April 19, 2014
Tom Sargent Summarizes Economics

Politicalprof: Tom Sargent explains economics in a graduation speech … in 337 words worth reading!

April 18, 2014
Politicalprof is alone with the kids tonight. A good time for the back yard!

Politicalprof is alone with the kids tonight. A good time for the back yard!

April 18, 2014
Today’s weird but true fact of the day …

Peter Sellers was originally supposed to play Major Kong, the pilot of the B-52 in Dr. Strangelove. He got into an argument with director Stanley Kubrick on set, and fell from the plane, which was suspended in the air. He broke his leg and was replaced by Slim Pickens, a cowboy crooner and actor who made the role iconic.

So he really did have a bum leg as he told American General Jack T. Ripper in one scene …

April 18, 2014
"I don’t recognize the United States government as even existing."

— Cliven Bundy, rightwing militia hero for refusing to pay grazing fees for his cattle in Nevada.

April 17, 2014
"Many years later, as he faced the firing squad, Colonel Aureliano Buendía was to remember that distant afternoon when his father took him to discover ice."

— Opening sentence, One Hundred Years of Solitude. Gabriel Garcia Marquez

April 17, 2014
LittleBoyProf is getting tall. And smart.

This is an increasingly inconvenient reality at Politicalprof’s house ….

April 17, 2014
Study: People of color breathe air that is 38 percent more polluted than white people’s | The Raw Story

This had never, ever occurred to me.

Cripes.

April 17, 2014
Today’s absurd but great facts of the day …

Monty Python and the Holy Grail was funded by Pink Floyd, Led Zeppelin and Elton John. 

Life of Brian was paid for by George Harrison of The Beatles.

Enjoy!

April 17, 2014
Things that cannot be true (weird dreams edition)

—It cannot be the case that my new university president has started a Tardis-like remodel of the top floor of the main administration building (where I had an office for 5 years) such that it now has hundreds of rooms with space for thousands of people, all of whom Mrs. Prof and I had to fight to get through in order to find the entirely hidden president’s office. Right? Especially while pushing strollers with Baby Prof, LittleBoyProf and a grocery cart full of groceries?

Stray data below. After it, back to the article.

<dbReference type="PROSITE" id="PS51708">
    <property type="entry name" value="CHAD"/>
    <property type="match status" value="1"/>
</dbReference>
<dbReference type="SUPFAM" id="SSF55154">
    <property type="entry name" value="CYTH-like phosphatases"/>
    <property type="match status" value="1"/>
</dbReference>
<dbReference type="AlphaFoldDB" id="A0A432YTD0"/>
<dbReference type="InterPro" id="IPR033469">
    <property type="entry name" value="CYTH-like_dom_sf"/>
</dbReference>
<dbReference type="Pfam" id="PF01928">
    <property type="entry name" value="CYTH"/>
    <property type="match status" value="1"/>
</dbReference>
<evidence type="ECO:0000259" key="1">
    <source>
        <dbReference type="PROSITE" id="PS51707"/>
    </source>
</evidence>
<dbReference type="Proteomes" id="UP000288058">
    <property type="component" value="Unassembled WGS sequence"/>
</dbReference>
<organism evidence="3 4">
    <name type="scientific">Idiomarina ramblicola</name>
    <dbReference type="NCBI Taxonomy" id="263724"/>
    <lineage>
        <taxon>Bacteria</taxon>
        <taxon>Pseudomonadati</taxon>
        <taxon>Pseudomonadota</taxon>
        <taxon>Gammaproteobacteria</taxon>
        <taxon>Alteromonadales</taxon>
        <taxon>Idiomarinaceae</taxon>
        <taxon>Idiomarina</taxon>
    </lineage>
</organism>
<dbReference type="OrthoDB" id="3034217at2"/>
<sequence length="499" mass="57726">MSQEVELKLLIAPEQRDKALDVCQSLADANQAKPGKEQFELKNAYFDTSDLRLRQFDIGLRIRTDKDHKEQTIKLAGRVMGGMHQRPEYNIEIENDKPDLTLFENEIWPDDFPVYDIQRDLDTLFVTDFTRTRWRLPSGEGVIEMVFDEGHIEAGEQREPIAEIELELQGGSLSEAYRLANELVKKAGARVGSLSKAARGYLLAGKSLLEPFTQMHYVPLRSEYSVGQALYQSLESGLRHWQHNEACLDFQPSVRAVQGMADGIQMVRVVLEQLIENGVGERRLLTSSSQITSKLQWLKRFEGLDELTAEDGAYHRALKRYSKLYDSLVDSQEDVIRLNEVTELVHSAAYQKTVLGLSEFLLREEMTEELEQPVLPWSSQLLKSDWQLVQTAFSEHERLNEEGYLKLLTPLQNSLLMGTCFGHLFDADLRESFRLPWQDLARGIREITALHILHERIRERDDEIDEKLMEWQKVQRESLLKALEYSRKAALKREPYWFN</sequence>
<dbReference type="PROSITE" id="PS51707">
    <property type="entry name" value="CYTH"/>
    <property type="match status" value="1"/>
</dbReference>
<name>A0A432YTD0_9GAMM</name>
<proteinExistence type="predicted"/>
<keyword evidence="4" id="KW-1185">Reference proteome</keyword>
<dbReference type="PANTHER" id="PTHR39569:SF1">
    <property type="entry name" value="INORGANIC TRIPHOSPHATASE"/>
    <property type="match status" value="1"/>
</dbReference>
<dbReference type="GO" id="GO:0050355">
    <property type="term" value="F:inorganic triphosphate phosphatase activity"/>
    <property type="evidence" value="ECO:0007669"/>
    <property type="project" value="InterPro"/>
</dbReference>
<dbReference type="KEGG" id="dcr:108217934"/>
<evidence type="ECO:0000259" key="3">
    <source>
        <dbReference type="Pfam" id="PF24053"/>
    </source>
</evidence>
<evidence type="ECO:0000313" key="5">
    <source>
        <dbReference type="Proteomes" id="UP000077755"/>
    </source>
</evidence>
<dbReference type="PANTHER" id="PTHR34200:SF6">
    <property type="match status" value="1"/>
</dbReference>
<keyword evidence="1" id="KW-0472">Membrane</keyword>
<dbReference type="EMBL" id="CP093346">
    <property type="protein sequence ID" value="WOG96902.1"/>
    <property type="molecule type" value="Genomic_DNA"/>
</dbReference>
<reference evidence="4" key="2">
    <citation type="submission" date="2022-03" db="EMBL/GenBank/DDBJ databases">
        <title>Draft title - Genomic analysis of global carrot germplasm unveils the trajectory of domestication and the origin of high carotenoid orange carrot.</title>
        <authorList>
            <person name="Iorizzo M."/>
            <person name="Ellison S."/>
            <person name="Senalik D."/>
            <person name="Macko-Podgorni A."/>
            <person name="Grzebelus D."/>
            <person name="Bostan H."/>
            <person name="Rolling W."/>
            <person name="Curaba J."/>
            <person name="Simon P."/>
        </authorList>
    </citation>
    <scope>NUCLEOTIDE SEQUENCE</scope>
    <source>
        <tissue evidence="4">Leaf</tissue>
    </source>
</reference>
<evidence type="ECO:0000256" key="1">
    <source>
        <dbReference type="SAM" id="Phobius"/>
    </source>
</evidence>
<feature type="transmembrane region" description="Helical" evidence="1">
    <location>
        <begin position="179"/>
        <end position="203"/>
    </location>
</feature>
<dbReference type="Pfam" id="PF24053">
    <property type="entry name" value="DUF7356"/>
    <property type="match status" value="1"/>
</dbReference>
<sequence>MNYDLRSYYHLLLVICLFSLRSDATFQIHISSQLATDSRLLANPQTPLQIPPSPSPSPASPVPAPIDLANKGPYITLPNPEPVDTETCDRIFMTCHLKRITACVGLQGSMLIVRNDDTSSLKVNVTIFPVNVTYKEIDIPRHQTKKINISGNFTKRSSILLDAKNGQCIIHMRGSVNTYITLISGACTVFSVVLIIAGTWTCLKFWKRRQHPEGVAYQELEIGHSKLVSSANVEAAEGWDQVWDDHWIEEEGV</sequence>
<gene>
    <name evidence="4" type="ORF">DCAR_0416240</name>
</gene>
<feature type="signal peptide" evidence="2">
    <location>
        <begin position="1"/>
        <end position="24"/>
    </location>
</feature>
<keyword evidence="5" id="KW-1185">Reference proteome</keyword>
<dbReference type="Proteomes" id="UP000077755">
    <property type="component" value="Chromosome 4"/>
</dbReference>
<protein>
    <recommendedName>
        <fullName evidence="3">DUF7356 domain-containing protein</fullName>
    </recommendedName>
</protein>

—it cannot be the case that the president’s office is now larger than the entire old main administration floor, with an anteroom filled with movie theater seats and a bunch of, for want of a better word, hobos sitting in them. Right? And that it is hidden behind a secret door that leads to an outer office that is itself larger than the old main floor of the administration building?

—it cannot be the case that after hours of searching through all this I was finally admitted to the president’s office only to discover that he was attempting to resolve a standoff in which a Chinese fishing trawler had captured a US submarine (by sitting on it) as Russian submarines arrived to try to take possession of the US submarine and American aircraft threatened from above. Right? Bringing the world to the edge of war? That my university president has to stop?

Two thoughts:

1. I chaired the search committee that led to the hiring of my new university president when he was hired to be VP for Student Affairs. He seemed like a decent guy. But probably not a Time Lord.

2. Last night Politicalprof did not sleep particularly well.

April 16, 2014
letterstomycountry:

portiaofourchambers:

via.
This is a pretty helpful infographic, but like most “know your rights” information out there, it raises more questions than it answers.